Insertion Sort

Python code

def InsertionSort(A):
for i in range(1,len(A)):
	current = A[i]
	j = i-1
	while j >= 0 and A[j] > current:
		A[j+1] = A[j]
		j -= 1
	A[j+1] = current


  1. start from left to right
  1. move current element left until there’s something smaller to the left, or it’s at the beginning
  1. keep on doing this

Does it work?

Yes. Proof by induction. Inherently, we build up the sorted list from left to right. We can show by induction that in every step, we contribute to making a larger sorted list until at the end, we end up with only the sorted list.

Inductive hypothesis: After iteration kk, the array’s first k+1k + 1 elements are sorted.

Base case: we start with the leftmost element at iteration zero. One element is always sorted. Inductive case: we start with the first k+1k + 1 sorted at iteration kk. We consider the k+2k+2 element. The Insertion sort algorithm will put this element into the appropriate position within the original first k+1k + 1 sorted, leading to a list of k+2k + 2 elements that are sorted after k+1k + 1 iterations, which completes our induction.

As such, after n1n - 1 iterations, the whole list will be sorted.

How fast is it?

Well, in the worst case, every step would require moving the current element to the first element of the array, which is on the order of nn steps. We do this for every element of the array, leading to O(n2)O(n^2) complexity.

Merge Sort


	n = len(A)
	if n <= 1:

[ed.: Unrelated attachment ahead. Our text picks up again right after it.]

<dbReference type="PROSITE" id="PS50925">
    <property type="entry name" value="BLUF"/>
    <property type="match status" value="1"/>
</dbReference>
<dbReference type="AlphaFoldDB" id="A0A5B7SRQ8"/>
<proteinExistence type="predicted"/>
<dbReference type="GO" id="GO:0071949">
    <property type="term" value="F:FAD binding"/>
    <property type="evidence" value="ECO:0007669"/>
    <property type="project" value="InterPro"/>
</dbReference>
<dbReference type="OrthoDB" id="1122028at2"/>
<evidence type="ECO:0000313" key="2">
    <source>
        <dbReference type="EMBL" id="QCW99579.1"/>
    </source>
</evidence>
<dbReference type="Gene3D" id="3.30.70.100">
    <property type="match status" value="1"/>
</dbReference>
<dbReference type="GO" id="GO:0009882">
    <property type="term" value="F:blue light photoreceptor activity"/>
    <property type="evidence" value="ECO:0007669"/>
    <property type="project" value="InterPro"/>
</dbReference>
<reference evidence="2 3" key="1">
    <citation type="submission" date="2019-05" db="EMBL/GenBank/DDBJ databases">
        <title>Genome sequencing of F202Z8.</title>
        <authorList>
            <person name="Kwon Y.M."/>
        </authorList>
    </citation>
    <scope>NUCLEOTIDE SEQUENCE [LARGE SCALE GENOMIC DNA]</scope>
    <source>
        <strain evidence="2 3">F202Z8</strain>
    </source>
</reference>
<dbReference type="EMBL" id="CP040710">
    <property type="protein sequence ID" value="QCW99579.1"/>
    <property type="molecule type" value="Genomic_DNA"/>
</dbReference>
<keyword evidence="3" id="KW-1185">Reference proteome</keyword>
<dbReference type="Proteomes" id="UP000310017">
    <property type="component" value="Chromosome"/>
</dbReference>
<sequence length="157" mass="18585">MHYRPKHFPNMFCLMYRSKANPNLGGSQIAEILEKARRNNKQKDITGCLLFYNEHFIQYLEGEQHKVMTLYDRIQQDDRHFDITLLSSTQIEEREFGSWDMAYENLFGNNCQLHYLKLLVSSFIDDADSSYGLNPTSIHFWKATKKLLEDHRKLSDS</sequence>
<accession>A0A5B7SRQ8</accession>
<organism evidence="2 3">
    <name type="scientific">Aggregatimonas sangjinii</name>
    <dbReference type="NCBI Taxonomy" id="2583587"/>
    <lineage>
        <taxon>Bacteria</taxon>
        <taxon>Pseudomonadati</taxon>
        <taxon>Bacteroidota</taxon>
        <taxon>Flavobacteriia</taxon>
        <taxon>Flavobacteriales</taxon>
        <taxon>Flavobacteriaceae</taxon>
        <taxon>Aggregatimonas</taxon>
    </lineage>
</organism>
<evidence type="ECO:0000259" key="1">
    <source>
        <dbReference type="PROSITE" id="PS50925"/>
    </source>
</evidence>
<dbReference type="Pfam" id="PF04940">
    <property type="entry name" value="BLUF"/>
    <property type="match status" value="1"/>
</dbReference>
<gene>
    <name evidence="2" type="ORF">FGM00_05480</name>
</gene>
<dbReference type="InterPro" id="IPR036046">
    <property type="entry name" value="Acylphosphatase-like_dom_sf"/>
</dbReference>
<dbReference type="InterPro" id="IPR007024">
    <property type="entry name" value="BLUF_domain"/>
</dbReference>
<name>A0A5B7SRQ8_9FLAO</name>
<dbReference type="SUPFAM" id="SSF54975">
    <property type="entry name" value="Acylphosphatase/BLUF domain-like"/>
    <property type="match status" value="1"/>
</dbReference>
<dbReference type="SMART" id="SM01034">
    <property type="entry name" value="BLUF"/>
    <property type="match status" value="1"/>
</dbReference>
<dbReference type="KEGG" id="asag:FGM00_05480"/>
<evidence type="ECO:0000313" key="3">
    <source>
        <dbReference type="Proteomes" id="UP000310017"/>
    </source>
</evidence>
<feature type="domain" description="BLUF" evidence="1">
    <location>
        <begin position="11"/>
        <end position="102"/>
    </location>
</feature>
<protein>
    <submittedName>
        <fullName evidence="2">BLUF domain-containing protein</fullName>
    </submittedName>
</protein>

return A
	L = MergeSort( A[:n/2] )
	R = MergeSort( A[n/2:] )
	return Merge(L, R)


  1. chop lists into half
  1. recursively sort these halves
  1. merge them

Does it work?

Yes! Let’s prove this inductively.

Inductive hypothesis (strong induction): when returning an array smaller than kk, this array is sorted.

Base case: one element is always sorted

Inductive case: suppose we get an array of size k+1k + 1. We split it up and ask merge sort to sort (k+1)/2(k + 1) / 2 arrays, and by our strong inductive hypothesis, these are sorted. The merge operation will then ensure that these two sorted arrays will produce one large sorted array. And as such, we complete our induction.

How fast is it?

Well, when dealing with a recursive algorithm (more on this later), we focus on the recursive step, and the the processing step. So, the time taken is equivalent to the time sorting two lists of n/2 size, along with the final merging.

However, we understand that the recursive sorting involves more merging. So why don’t we just expand this tree out and focus on the merging?

On every level of recursion, there are nn elements to be merged. There are log2(n)\log_2(n) levels, which means that the total amount of time is nlog2(n)n \log_2(n). This accounts for a complexity of O(nlogn)O(n\log n)